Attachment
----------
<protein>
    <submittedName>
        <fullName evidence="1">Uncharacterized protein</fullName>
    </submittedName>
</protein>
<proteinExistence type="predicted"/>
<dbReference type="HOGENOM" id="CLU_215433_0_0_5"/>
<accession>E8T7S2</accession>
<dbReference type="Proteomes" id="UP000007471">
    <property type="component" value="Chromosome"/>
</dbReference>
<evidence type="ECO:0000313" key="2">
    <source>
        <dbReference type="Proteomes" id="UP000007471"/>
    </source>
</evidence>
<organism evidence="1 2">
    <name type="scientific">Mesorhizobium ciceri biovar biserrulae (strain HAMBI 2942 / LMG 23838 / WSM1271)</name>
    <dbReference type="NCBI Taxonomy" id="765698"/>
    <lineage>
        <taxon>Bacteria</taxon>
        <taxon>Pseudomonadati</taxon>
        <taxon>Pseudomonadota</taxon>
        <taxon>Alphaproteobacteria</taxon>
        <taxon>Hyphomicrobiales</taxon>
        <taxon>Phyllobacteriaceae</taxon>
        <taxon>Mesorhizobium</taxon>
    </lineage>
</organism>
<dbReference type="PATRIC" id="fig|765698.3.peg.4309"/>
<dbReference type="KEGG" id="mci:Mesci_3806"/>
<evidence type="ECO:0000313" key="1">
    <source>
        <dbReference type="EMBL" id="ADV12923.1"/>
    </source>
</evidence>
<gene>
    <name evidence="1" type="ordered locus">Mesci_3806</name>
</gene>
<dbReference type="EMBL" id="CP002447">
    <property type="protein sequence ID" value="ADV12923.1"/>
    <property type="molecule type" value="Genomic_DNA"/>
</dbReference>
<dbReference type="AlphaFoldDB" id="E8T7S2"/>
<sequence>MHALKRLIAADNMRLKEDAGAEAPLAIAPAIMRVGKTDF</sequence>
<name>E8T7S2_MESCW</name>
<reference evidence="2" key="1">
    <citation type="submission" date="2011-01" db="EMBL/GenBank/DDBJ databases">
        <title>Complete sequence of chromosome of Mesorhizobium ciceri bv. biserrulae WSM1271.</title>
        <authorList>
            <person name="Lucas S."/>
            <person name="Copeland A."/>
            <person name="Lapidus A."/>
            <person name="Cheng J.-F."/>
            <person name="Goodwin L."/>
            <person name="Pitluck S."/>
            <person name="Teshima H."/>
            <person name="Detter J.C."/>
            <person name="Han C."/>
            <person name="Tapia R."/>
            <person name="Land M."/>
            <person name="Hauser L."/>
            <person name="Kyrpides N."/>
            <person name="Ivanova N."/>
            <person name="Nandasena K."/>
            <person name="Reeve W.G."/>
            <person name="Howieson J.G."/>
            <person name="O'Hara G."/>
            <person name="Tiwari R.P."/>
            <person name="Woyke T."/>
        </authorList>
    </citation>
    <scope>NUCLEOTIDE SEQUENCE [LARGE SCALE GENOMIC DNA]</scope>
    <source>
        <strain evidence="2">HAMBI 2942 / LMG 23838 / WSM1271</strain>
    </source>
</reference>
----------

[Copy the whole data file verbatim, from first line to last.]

<protein>
    <submittedName>
        <fullName evidence="1">Uncharacterized protein</fullName>
    </submittedName>
</protein>
<proteinExistence type="predicted"/>
<dbReference type="HOGENOM" id="CLU_215433_0_0_5"/>
<accession>E8T7S2</accession>
<dbReference type="Proteomes" id="UP000007471">
    <property type="component" value="Chromosome"/>
</dbReference>
<evidence type="ECO:0000313" key="2">
    <source>
        <dbReference type="Proteomes" id="UP000007471"/>
    </source>
</evidence>
<organism evidence="1 2">
    <name type="scientific">Mesorhizobium ciceri biovar biserrulae (strain HAMBI 2942 / LMG 23838 / WSM1271)</name>
    <dbReference type="NCBI Taxonomy" id="765698"/>
    <lineage>
        <taxon>Bacteria</taxon>
        <taxon>Pseudomonadati</taxon>
        <taxon>Pseudomonadota</taxon>
        <taxon>Alphaproteobacteria</taxon>
        <taxon>Hyphomicrobiales</taxon>
        <taxon>Phyllobacteriaceae</taxon>
        <taxon>Mesorhizobium</taxon>
    </lineage>
</organism>
<dbReference type="PATRIC" id="fig|765698.3.peg.4309"/>
<dbReference type="KEGG" id="mci:Mesci_3806"/>
<evidence type="ECO:0000313" key="1">
    <source>
        <dbReference type="EMBL" id="ADV12923.1"/>
    </source>
</evidence>
<gene>
    <name evidence="1" type="ordered locus">Mesci_3806</name>
</gene>
<dbReference type="EMBL" id="CP002447">
    <property type="protein sequence ID" value="ADV12923.1"/>
    <property type="molecule type" value="Genomic_DNA"/>
</dbReference>
<dbReference type="AlphaFoldDB" id="E8T7S2"/>
<sequence>MHALKRLIAADNMRLKEDAGAEAPLAIAPAIMRVGKTDF</sequence>
<name>E8T7S2_MESCW</name>
<reference evidence="2" key="1">
    <citation type="submission" date="2011-01" db="EMBL/GenBank/DDBJ databases">
        <title>Complete sequence of chromosome of Mesorhizobium ciceri bv. biserrulae WSM1271.</title>
        <authorList>
            <person name="Lucas S."/>
            <person name="Copeland A."/>
            <person name="Lapidus A."/>
            <person name="Cheng J.-F."/>
            <person name="Goodwin L."/>
            <person name="Pitluck S."/>
            <person name="Teshima H."/>
            <person name="Detter J.C."/>
            <person name="Han C."/>
            <person name="Tapia R."/>
            <person name="Land M."/>
            <person name="Hauser L."/>
            <person name="Kyrpides N."/>
            <person name="Ivanova N."/>
            <person name="Nandasena K."/>
            <person name="Reeve W.G."/>
            <person name="Howieson J.G."/>
            <person name="O'Hara G."/>
            <person name="Tiwari R.P."/>
            <person name="Woyke T."/>
        </authorList>
    </citation>
    <scope>NUCLEOTIDE SEQUENCE [LARGE SCALE GENOMIC DNA]</scope>
    <source>
        <strain evidence="2">HAMBI 2942 / LMG 23838 / WSM1271</strain>
    </source>
</reference>